Henry Preston Whitehead Collection consists of objects owned by Henry P. Whitehead, a Washington, D.C. based historian who worked to preserve African American cultural heritage. The collection includes political and promotional buttons related to Sharon Pratt Dixon’s, also known as Sharon Pratt Kelly, mayoral campaign; City Council member Linda Washington Cropp; Jesse Jackson; League of Washington Theatres; the WTU; and the Joffrey Ballet School, located in New York City. A cardboard hand fan promoting Lincoln Theatre from 1991, a jukebox, a woven basket made from wood reeds, and a suitcase which contained LPs are also a part of the collection.
A related archival collection – Henry P. Whitehead Collection 1922-1997 – which measures 81.48 linear feet and dates from circa 1922 to 1997, is available in the Archives at the Anacostia Community Museum. The collection is comprised of black theatrical memorabilia, materials related to civil rights activities in the District of Columbia, and the African American experience in general. Playbills, sheet music, tickets, newspapers, magazines, books, photographs, clippings, flyers, brochures, pamphlets, a record collection, and Whitehead’s research files are included. Copies of Whitehead’s book, Remembering U Street, are also present. Contact the Archivist for more information.
Born in 1917, Henry Preston Whitehead, a native of Columbus, Ohio, graduated from Ohio State University, where he also attended law school. He served in the Army in the South Pacific during World War II. In 1949, Whitehead moved to Washington, D.C. and worked for the Post Office before becoming an investigator for the city welfare department. He led several equal employment initiatives during the 1960s and 1970s, and was last employed as associate director of the District’s Office of Human Rights. After thirty-seven years of service to the government, Whitehead retired in 1980.
As a historian, Whitehead worked to promote and preserve the District’s rich African American cultural heritage and led efforts to restore the U Street Corridor in Northwest Washington, D.C. He was chairman and president of the Howard Theatre Foundation, Inc., which he helped establish, and led the effort to include the Howard Theatre on the National Register of Historic Places in 1974. He was also the founder and board member of the Lincoln Theatre Foundation, and an active member of the U Street Festival Foundation. In collaboration with the remembering U Street Festival 1994, Whitehead produced the book, Remembering U Street.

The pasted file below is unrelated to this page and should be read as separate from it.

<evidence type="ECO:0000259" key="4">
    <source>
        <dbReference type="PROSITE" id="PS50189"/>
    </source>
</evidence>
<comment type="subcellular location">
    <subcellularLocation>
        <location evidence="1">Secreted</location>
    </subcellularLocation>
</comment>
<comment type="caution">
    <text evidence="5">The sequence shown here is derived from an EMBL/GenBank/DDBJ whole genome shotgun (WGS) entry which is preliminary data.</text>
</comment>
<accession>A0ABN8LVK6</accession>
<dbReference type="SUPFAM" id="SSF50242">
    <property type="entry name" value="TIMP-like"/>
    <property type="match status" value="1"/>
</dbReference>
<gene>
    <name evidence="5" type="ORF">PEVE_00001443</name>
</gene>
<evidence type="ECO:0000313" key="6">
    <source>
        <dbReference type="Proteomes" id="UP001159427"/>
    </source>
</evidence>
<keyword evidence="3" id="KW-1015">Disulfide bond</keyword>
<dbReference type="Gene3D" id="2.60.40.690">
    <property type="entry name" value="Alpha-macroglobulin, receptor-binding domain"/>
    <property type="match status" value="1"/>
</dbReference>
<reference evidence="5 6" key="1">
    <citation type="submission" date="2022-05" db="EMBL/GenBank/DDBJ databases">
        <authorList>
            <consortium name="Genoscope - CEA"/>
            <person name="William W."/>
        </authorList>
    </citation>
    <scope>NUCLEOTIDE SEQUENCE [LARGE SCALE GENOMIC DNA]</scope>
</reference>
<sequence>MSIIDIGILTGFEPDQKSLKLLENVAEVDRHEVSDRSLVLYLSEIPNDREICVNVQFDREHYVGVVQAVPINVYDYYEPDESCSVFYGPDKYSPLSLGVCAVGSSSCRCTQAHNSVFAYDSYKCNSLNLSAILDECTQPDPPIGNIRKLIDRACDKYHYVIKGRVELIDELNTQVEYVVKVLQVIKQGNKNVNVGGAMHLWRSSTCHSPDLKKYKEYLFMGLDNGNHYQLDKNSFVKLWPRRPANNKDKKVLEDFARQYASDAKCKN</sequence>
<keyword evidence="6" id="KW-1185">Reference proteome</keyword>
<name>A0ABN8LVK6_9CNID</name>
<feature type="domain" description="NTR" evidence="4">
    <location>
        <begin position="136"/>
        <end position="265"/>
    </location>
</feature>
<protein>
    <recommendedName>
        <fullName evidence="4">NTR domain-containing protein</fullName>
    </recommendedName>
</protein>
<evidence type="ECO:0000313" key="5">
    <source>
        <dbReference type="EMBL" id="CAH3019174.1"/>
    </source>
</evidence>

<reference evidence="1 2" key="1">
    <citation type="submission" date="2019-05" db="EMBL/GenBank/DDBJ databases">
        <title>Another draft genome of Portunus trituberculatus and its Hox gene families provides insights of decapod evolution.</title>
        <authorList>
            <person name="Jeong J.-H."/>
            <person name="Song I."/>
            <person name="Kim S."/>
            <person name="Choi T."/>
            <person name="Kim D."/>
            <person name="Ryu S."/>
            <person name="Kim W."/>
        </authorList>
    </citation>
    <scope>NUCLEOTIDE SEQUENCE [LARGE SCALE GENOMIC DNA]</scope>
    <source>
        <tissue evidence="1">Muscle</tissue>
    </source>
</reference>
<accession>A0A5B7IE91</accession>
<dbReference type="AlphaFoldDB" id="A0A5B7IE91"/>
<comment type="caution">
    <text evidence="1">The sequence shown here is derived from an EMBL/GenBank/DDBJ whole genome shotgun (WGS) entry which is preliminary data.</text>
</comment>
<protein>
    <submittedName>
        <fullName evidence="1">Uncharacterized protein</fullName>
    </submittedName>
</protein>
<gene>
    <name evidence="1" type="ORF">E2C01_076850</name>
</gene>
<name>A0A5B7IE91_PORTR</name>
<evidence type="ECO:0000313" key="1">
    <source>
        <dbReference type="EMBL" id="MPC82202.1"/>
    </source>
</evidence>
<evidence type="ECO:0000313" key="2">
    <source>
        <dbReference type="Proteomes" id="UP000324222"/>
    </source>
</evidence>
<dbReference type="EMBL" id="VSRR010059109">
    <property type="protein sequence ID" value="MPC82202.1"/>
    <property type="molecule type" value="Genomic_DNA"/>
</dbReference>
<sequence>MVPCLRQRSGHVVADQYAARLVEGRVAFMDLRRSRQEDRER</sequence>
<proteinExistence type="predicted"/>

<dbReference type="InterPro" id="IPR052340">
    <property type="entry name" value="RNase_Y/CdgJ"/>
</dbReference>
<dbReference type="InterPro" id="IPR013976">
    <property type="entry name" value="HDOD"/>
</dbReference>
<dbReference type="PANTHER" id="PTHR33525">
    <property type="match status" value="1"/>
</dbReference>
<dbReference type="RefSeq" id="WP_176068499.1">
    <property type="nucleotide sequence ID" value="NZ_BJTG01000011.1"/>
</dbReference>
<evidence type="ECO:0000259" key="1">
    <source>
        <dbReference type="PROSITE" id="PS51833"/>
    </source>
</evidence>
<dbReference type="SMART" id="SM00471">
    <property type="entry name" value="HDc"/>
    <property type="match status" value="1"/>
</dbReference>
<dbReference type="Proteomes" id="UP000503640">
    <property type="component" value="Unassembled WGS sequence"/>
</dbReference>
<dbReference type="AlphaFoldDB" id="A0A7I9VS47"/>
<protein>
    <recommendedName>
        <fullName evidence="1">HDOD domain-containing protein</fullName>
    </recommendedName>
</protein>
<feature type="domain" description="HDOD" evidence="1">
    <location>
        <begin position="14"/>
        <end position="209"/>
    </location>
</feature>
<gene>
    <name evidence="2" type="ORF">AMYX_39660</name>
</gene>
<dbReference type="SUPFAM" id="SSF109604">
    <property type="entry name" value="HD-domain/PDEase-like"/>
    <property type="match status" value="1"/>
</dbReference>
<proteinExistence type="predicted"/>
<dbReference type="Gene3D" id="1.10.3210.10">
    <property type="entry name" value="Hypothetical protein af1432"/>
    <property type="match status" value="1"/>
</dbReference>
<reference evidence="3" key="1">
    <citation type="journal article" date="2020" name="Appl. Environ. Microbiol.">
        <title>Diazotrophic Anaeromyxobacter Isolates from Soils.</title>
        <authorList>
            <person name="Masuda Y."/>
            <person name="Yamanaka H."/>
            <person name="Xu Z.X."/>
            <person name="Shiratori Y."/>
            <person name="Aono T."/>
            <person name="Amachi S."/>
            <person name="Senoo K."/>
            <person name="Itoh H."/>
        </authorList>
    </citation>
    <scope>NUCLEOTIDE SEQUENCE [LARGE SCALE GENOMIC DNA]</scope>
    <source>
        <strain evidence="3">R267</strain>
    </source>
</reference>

Whitehead achieved recognition as an authority on and collector of black theatrical memorabilia. In addition to advising the Smithsonian Institution and the Kennedy Center, he contributed materials to their exhibitions and collections. Whitehead also served as an advisor for several historical documentaries broadcast on public television and the radio, including PBS’s “Duke Ellington’s Washington.”
Whitehead died on January 8, 2002; he had cancer.
Michael Allen Watkins, the son of Henry Preston Whitehead, donated the Henry Preston Whitehead Collection to the Anacostia Community Museum.
Battiata, Mary. "Landscape: U Street." The Washington Post, Feburary 1, 1998.
Levy, Claudia. "U Street Historian Henry P. Whitehead Dies at 84." The Washington Post, January 10, 2010.
Henry P. Whitehead collection, Anacostia Community Museum Archives, Smithsonian Institution, gift of Michael A. Watkins.
African American historians
African American neighborhoods
Permanent Collection, Smithsonian Anacostia Community Museum